A Wawa man chased his girlfriend with a hatchet, threatening to kill her because he believed she was stealing from him.
She had dropped by to bring him dinner on Dec. 27, but he responded by telling her to get out of his apartment and chased her down the hallway.
The woman told police she thought he was suffering from a severe psychosis, perhaps from methamphetamine.
When officers from the Superior East detachment of the Ontario Provincial Police arrived, the woman wasn’t there and Nathan English had barricaded himself in his residence.
The 35-year-old man became involved in a lengthy standoff with members of the OPP Emergency Response Team and other officers, a judge heard Tuesday when he appeared in court.
English was agitated and angry, and at one point officers thought he was loading a shotgun so they retreated from the building, prosecutor Blair Hagan said.
He surrendered to police after officers spent “multiple hours” speaking with him.
Officers located the hatchet and a machete, along with with a small amount of crystal meth.
English pleaded guilty to assault with a weapon, uttering a threat to cause death, possession of dangerous weapons and possession of a controlled substance.
He also was convicted of threatening offences, involving his mother and her husband, that occurred on March 14.
The woman called police, indicating she was afraid of her son, Hagan said.
English said he “wanted to rip off” her husband’s face “and “eat his brain” and wanted to kill her as well, Ontario Court Justice John Condon was told.
The threats were captured on a cell phone.
When officers arrived at her residence, English was sitting on the side of the road.
He took off his sweater and shirt and was “very assaultive” towards police.
Officers twice deployed a taser, English dropped to the ground, but continued to resist, Hagan said.
The Crown and defence lawyer Ken Walker jointly recommended a 12-month jail term, followed by two years probation.
English has a lengthy criminal record, that began in 2005 and continues for several pages, with the last entry in April 2021 and no notable gaps, Hagan said.
“He is quite well-known to local law enforcement in Wawa.”
She cited a number of aggravating factors __ English chased his girlfriend with a hatchet, was not to possess weapons, threatened his parents, resisted arrest and had to be tasered.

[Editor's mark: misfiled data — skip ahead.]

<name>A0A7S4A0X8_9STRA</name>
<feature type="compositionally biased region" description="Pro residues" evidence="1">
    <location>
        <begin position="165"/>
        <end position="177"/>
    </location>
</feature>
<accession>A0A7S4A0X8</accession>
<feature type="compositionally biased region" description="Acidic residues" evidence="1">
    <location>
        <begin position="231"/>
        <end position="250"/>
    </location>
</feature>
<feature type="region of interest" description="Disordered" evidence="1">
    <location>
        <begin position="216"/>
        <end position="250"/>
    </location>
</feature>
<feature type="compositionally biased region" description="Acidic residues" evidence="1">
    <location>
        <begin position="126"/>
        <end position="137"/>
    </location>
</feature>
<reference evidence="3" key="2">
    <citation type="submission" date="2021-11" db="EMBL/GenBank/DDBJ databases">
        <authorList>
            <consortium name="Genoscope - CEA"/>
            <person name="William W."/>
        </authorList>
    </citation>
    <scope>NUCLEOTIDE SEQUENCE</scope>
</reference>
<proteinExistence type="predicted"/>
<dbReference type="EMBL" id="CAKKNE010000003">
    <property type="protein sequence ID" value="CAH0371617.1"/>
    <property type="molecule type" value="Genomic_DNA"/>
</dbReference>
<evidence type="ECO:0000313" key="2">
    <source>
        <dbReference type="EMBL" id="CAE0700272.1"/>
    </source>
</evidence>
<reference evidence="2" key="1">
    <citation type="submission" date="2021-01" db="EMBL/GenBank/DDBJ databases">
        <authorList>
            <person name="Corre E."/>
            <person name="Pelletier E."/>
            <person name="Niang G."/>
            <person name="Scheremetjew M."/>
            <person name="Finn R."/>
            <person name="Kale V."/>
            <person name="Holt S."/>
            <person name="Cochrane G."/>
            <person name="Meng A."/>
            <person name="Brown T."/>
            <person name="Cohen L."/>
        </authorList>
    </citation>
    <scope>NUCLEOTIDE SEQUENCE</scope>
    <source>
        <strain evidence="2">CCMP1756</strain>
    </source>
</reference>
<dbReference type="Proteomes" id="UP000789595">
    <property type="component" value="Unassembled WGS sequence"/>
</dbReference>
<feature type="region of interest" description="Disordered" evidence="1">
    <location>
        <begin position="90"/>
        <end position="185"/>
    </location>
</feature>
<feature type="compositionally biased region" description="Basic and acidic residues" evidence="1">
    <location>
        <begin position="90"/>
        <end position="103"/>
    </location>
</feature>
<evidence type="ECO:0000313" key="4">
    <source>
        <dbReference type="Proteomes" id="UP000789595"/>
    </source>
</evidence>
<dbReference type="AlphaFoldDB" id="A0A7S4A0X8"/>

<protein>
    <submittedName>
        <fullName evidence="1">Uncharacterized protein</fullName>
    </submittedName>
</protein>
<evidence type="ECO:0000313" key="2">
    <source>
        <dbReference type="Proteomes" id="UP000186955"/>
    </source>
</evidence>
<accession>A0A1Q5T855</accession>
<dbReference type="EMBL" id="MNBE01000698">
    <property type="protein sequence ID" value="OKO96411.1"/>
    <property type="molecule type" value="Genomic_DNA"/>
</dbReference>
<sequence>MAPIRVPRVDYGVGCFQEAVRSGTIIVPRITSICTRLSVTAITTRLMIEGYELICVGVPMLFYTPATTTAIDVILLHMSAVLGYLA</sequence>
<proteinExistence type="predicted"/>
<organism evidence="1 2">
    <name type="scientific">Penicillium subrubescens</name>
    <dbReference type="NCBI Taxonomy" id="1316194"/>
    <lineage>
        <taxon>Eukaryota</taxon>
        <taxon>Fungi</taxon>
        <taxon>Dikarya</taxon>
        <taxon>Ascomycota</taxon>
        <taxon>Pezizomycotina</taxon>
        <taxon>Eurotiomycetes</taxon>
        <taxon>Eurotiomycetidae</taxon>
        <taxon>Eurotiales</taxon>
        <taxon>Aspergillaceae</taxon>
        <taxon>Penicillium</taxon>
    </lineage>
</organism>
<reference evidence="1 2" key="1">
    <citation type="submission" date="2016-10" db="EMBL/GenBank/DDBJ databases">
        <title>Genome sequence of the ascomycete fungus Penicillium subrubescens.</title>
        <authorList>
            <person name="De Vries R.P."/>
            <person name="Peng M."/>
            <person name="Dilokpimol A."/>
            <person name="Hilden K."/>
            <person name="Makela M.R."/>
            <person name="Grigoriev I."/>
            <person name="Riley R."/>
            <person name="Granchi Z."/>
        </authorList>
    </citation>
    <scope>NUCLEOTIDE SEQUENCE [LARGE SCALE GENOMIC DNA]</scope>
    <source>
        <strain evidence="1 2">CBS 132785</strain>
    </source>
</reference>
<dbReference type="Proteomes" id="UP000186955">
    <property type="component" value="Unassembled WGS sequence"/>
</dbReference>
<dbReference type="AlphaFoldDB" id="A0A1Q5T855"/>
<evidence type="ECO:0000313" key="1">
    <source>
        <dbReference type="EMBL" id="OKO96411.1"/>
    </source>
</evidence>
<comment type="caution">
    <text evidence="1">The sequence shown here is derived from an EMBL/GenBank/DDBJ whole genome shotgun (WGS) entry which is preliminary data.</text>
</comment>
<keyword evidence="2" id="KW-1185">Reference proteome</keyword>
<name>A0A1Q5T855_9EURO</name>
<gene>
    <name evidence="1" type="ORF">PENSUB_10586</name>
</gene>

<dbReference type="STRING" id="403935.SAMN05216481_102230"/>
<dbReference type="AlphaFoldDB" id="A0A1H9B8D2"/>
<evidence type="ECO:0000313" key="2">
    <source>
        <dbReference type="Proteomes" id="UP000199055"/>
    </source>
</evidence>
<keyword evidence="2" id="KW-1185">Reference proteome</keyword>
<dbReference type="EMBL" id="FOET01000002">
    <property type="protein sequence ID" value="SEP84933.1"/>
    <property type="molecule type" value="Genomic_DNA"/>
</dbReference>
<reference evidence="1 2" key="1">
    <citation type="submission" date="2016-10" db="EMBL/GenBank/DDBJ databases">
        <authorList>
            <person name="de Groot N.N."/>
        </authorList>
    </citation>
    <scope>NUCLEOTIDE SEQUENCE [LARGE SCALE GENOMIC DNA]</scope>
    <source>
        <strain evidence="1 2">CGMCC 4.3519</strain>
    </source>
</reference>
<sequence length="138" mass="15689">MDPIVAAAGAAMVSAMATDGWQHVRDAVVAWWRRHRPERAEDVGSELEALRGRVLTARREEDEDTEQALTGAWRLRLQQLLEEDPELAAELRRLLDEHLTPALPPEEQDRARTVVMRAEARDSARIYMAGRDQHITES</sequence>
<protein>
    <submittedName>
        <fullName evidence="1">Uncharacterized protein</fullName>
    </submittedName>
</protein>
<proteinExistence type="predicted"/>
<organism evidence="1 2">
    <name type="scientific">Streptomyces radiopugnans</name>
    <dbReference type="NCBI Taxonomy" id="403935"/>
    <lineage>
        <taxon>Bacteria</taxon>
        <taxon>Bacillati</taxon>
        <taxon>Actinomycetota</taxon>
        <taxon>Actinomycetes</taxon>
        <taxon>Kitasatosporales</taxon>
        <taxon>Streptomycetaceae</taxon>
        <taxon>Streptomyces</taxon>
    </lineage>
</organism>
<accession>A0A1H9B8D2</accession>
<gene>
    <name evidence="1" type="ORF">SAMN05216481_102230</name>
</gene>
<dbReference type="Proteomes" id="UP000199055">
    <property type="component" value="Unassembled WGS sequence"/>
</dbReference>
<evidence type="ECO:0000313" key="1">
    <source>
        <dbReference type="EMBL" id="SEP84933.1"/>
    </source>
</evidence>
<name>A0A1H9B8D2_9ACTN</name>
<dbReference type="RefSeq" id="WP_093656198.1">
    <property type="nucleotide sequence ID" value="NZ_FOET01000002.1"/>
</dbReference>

Walker said his client has spent 216 days __ enhanced to 324 days __ in pre-sntence custody, which leaves him with 41 days to serve.
“There’s no whitewashing, these charges are serious and violent,” he told Condon, adding the victims are concerned about their own well-being as well as the accused’s.
Since English has been custody, he has seen a doctor who says he has schizophrenia, Walker said.
He also noted that the woman involved in the December incident had suggested that English’s psychosis was because of mental illness and meth.
Citing his lengthy record with regular incidents of violence, Condon told the offender that he doesn’t know where his anger comes from, but suggested the three complainants were probably the people that cared the most about him and the people who could have helped him.
That “leads to a pretty isolated world if you can’t reach out to the people who care about you,” the judge said.
As long as he has this deep-seated anger, English is going to be part of the justice system, Condon said.
“Ignoring a problem is not going to solve it.”
Using meth when you are struggling with mental health and other issues doesn’t help, he added.
The court imposed the 12-month jail term sought by the lawyers, giving English the pre-sentence credit, which means he faces a further 41 days behind bars.
English will be on probation for two years with conditions that include no weapons and no communication with the complainants.
He must take assessment and counselling for anger management, substance abuse, domestic violence and psychiatric and psychological issues.
Condon imposed a 10-year weapons prohibition.
English must provide a DNA sample for the national database.